Let’s assume for a quick second, and no longer, that humanity truly was as evil as the God of the Noah story assessed; all those innocent animals had done nothing wrong.  Why should they be wiped out too?

Quick aside, because I don’t have many opportunities to weave this into a sermon, even sideways:  the late, great liberal Southern Baptist ethicist and pastor, Carlyle Marney, said: “The church is like Noah’s ark; the stench inside is almost unbearable.  But the alternative is unthinkable.”

OK.  OK.  I got my chance to use Marney’s quote.  Now back to Noah aside from Marney’s perspective, which is well worth a discussion at some point.

God decided to use vibrant colors to remind God Godself that the flood thing was overkill, no pun intended, and that God had learned God’s lesson and would never initiate such a thing again.  Too little too late for those who had already been killed huh?  Nonetheless, this is what the writer in Genesis believed God said about mending God’s ways with humanity:

I establish my covenant with you, that never again shall all flesh be cut off by the waters of a flood, and never again shall there be a flood to destroy the earth.  This is the sign of the covenant that I make between me and you and every living creature that is with you, for all future generations:  I have set my bow in the clouds, and it shall be a sign of the covenant between me and the earth.  When I bring clouds over the earth and the bow is seen in the clouds I will remember my covenant that is between me and you and every living creature of all flesh….When the bow is in the clouds, I will see it and remember the everlasting covenant between me and every living creature of flesh that is on the earth.

My theology of color begins with the colors of creation itself and picks up with the covenant colors.  God will be about continuing to create life and will turn away from destruction.  The covenant colors that God sees every time there is a multicolored rainbow in the forefront of the storm clouds reaffirm God’s willingness to tweak problematic parts of the created order rather than going back to the drawing board.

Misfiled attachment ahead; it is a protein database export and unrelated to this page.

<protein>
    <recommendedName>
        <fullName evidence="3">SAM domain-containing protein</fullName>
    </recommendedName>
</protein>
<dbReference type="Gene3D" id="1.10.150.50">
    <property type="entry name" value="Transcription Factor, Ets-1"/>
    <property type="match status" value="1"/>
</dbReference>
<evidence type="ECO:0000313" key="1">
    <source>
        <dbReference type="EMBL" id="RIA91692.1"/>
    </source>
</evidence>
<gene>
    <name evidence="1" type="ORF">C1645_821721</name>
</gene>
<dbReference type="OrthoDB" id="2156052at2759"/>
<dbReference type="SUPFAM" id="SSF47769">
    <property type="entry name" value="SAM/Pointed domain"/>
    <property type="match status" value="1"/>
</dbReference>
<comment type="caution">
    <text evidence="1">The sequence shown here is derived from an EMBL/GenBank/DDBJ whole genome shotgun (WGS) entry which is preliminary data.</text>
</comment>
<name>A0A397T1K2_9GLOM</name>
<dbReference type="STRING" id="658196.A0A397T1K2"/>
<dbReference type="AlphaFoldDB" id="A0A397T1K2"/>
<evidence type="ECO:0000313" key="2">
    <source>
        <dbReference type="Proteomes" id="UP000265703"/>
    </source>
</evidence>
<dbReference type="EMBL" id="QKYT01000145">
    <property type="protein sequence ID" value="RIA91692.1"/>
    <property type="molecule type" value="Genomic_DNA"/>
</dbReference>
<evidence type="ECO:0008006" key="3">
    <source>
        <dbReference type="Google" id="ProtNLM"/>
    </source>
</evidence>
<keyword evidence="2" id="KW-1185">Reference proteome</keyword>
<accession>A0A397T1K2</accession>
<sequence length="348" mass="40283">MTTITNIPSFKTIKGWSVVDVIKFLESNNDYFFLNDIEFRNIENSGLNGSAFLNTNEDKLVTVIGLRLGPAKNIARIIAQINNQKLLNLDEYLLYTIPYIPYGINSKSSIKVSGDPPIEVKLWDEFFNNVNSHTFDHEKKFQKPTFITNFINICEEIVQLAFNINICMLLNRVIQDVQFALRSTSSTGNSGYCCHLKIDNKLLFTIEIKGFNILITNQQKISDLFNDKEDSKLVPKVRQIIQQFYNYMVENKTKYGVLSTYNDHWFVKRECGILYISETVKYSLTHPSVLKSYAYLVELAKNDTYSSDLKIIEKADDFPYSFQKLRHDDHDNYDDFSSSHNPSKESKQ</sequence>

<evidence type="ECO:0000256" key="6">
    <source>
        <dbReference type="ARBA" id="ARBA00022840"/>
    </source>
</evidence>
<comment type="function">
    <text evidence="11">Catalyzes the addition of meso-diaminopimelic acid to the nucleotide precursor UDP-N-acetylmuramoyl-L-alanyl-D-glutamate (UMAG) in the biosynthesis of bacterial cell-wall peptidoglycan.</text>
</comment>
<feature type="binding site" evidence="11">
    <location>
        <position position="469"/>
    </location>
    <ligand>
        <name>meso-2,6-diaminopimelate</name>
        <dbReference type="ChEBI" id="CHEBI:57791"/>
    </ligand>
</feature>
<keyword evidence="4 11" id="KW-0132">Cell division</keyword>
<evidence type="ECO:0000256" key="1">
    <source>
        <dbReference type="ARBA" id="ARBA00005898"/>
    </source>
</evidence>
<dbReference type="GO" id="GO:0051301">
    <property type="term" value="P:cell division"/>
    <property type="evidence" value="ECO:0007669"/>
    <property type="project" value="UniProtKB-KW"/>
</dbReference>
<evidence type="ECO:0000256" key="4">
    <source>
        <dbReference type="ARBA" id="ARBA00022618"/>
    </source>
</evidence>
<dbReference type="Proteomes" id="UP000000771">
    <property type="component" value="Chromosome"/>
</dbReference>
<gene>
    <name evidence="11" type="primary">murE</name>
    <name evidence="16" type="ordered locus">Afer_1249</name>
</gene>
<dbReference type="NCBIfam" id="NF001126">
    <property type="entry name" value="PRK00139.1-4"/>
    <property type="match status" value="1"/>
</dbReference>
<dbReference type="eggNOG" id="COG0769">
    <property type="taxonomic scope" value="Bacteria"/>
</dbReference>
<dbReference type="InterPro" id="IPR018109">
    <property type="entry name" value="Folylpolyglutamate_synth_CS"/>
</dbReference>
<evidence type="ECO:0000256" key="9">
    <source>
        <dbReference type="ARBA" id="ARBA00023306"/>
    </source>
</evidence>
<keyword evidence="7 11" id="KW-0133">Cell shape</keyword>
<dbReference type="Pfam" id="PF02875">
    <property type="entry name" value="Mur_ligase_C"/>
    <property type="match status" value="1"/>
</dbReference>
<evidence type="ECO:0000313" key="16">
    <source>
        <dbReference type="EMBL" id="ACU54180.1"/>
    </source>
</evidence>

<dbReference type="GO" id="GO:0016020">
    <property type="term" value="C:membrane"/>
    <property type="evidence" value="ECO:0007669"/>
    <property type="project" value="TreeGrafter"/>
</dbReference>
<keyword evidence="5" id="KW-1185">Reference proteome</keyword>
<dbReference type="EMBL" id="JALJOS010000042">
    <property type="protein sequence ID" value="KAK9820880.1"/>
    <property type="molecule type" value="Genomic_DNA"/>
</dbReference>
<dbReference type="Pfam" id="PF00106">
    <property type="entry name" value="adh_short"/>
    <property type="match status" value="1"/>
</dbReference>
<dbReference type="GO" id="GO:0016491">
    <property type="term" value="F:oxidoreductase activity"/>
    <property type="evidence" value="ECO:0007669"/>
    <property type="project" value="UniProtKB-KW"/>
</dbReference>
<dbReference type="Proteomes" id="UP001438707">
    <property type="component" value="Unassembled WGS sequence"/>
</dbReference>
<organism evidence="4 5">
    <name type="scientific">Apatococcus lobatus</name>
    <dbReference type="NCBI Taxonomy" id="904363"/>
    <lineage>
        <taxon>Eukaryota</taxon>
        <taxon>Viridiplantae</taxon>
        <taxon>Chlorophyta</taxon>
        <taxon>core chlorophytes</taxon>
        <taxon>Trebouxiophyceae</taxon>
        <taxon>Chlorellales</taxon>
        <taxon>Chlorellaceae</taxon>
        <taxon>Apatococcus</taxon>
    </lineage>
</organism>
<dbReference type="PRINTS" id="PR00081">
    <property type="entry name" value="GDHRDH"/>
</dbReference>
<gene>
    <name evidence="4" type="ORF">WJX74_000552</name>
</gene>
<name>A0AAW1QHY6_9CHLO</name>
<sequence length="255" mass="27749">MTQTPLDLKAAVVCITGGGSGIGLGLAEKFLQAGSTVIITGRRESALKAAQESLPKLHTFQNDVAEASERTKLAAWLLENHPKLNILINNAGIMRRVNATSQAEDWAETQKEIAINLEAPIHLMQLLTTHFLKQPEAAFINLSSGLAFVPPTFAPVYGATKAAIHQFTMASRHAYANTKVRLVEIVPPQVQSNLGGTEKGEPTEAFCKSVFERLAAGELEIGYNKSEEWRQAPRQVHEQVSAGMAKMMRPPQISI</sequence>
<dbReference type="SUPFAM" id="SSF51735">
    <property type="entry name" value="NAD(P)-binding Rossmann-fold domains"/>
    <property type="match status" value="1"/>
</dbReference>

Then, I sum up my theology of color by jumping from the first book of the Bible to the last.  The Seer John whose multiple visions into heaven and his immediate future comprise the book of Revelation.  One of those visions showed him this: 

 …there in heaven stood a throne, with one seated on the throne.  And the one seated there looks like jasper and carnelian, and around the throne is a rainbow that looks like an emerald. 

All colors in the book of Revelation are symbolic.  There are places in the book of Revelation, where specific colors are quite intended such as the four colors of the four horsemen of the apocalypse—the colors are ticked right off:  white, black, red, and pale green.  White is victory; evil certainly has its wins.  Black points to something that disrupts life, which in this case is famine. Red is bloodshed, and pale green is death.

When the colors that flash as the Seer looks toward God’s throne, however, colors aren’t used; but precious gems are.  Emerald is going to be some shade of darker green if it’s worthwhile, and dark green as opposed to pale green represents life.  The other two stones depending on the stone itself and the light that hits it could be all over the place colorwise.  My view of this, and I think I’m not taking too many liberties since the book is fully symbolic, is that we can expect something colorful and bright when we look God’s way wherever that may be, but the view might be, probably will be, somewhat different every time we look that way.  In other words, according to my theology of color, God is not fully predictable, not fully knowable--ever.  I’m not suggesting that our attempts to understand God are either roulette or Rorschach.  Not anything or everything can be God or God’s work.  God gets the blame from someone somewhere for everything form a hangnail to the Holocaust.  No!  The colors around God’s throne are not red or black or pale green.

I think Mimzie caught some profound truths about God the creator, which have invited us into thoughtful consideration at least and for some if not all of us utter inspiration. 

Let us pray:  "Colorful Creator, thank you for the artist teaching us to see."  Amen.

Silverside ChurchComment